Driving County Roads

An on line journal sharing my views. The content reflects my background as a rural person employed in agriculture and as a retired elected official of local government.

Sunday, October 22, 2006

Preparing for a Pandemic

Bird flu, SARs, anthrax or smallpox as the result of bioterrorism: these are the issues we read about or hear reported in the media. According to Dr. Michael Osterholm, the issue is not "if we will face a pandemic" it is "when we will face a pandemic". A pandemic is different than an epidemic in that a pandemic disease will affect whole countries or continents. Epidemics affect many people, but they probably are in a contained area of a state or region of the country. The pandemic that most people are familiar with was the influenza outbreak in 1918. Many people died all over the world.
Any of the above mentioned diseases would be a Public Health Disaster and all local public health agencies are charged with preparing a response plan to deal with this threat. The planning taking place now is essential and the plans include education of the public, identification of the resources available, and "practice" events. Public health agencies are also creating a database of volunteers who are willing to help, if an emergency occurs.
The campaign is called "Count Me In". Skills needed will be physical labor, health, construction, food handling, bilingual, computer, education, assembly line, maintenance/repair, phone skills and others. If you are interested, contact Karen Swenson at 934-4140 or go to www.mncountmein.com
Public Health officials can help us all a lot, but the one thing public health cannot do is control or change the attitudes and behaviors of us - the citizens of the county. We (all of us) can make a big difference in attacking this problem by following a few simple steps to prepare ourselves and our families.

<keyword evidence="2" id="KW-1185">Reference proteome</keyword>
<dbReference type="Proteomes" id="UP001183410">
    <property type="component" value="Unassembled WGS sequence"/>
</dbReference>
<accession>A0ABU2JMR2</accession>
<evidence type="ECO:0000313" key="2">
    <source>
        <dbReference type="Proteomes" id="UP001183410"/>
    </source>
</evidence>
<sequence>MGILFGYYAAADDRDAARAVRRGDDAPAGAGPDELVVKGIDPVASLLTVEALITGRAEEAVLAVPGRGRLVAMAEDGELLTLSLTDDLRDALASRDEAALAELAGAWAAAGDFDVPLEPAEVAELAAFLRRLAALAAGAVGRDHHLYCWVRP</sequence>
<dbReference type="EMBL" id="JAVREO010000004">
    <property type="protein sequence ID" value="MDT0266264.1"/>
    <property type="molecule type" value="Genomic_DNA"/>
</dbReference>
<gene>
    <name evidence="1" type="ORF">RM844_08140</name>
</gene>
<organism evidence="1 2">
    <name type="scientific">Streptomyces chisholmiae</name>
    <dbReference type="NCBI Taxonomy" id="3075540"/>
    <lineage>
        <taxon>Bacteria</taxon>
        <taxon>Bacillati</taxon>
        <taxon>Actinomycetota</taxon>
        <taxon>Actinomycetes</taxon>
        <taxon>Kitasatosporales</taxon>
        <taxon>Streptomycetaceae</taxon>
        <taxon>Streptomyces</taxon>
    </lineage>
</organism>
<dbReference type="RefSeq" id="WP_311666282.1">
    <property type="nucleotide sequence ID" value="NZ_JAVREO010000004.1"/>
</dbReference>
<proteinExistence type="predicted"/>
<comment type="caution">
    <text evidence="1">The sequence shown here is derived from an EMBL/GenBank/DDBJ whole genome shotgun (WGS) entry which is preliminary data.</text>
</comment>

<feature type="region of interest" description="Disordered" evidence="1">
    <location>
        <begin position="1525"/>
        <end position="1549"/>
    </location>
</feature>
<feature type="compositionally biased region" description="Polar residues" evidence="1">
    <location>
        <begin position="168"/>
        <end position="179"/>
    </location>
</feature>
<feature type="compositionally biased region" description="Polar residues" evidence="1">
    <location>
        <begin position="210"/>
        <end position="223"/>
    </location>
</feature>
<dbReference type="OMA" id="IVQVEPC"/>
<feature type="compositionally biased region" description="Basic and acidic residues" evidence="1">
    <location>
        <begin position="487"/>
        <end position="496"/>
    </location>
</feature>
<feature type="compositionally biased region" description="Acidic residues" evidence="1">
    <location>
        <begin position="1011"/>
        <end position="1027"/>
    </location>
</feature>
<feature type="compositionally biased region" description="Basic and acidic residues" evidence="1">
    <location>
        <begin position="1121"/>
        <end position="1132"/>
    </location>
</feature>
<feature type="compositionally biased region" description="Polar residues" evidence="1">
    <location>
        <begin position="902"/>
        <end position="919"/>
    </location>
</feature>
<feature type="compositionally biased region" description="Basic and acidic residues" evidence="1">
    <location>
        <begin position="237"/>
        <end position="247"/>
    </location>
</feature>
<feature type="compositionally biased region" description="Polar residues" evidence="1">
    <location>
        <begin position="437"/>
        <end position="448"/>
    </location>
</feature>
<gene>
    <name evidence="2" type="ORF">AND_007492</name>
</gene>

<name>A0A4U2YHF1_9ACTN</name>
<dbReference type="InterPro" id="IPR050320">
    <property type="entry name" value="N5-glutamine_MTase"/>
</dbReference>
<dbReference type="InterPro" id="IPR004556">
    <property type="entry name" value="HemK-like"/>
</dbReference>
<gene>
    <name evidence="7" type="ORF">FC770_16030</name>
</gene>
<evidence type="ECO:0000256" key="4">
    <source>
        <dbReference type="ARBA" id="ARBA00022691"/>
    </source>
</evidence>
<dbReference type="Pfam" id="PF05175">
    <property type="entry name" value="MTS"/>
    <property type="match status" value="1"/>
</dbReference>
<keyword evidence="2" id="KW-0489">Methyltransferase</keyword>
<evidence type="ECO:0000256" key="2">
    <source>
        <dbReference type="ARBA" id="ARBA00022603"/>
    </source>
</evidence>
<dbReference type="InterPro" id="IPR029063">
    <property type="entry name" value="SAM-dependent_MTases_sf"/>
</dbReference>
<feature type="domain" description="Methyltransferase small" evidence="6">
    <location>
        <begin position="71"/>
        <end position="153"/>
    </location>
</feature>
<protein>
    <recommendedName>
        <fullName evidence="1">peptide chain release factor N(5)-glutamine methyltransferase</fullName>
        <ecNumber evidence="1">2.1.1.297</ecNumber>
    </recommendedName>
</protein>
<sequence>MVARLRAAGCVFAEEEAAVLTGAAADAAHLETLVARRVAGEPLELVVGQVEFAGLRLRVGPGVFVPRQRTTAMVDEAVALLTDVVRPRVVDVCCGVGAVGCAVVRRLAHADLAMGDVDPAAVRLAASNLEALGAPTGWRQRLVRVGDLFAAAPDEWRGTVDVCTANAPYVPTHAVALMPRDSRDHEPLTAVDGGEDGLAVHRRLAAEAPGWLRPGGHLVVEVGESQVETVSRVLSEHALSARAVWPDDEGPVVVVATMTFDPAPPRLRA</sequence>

1. We need to have a family plan in place. Think about it!!! What would you do in an emergency? What would you do if schools were closed? Stores were closed? Gas stations were not selling fuel? Do you have enough supplies on hand to stay at home for three days, five days, 10 days? That may be what you will have to do if a disaster is declared. The public health folks have given us some guidelines. We need one gallon of water per person per day. Plenty of food that needs little preparation and little or no water. We should have enough medications and personal supplies to get by for a week or two. Also, items like flash lights, tools, personal items, pet supplies, and cash in case ATMs and credit cards won’t work.
2. We can guard against spreading infection and perhaps, bringing an infection into our homes simply by WASHING our hands frequently. Study after study has shown that the most effective way of protecting ourselves ANY TIME is by frequent and thorough washing of our hands. We need to teach our youngsters to do the same. The small amount of time it takes to wash our hands may be the most important minutes we spend in our lives.
3. We can develop a philosophy that we can take care of ourselves. In the case of a pandemic, resources will be stretched to the limit. There will not be enough physicians, hospitals, or clinics to treat all of the sick people. We can learn to care for our own families - because that may be the only care available.
For more information, go to www.ready.gov end


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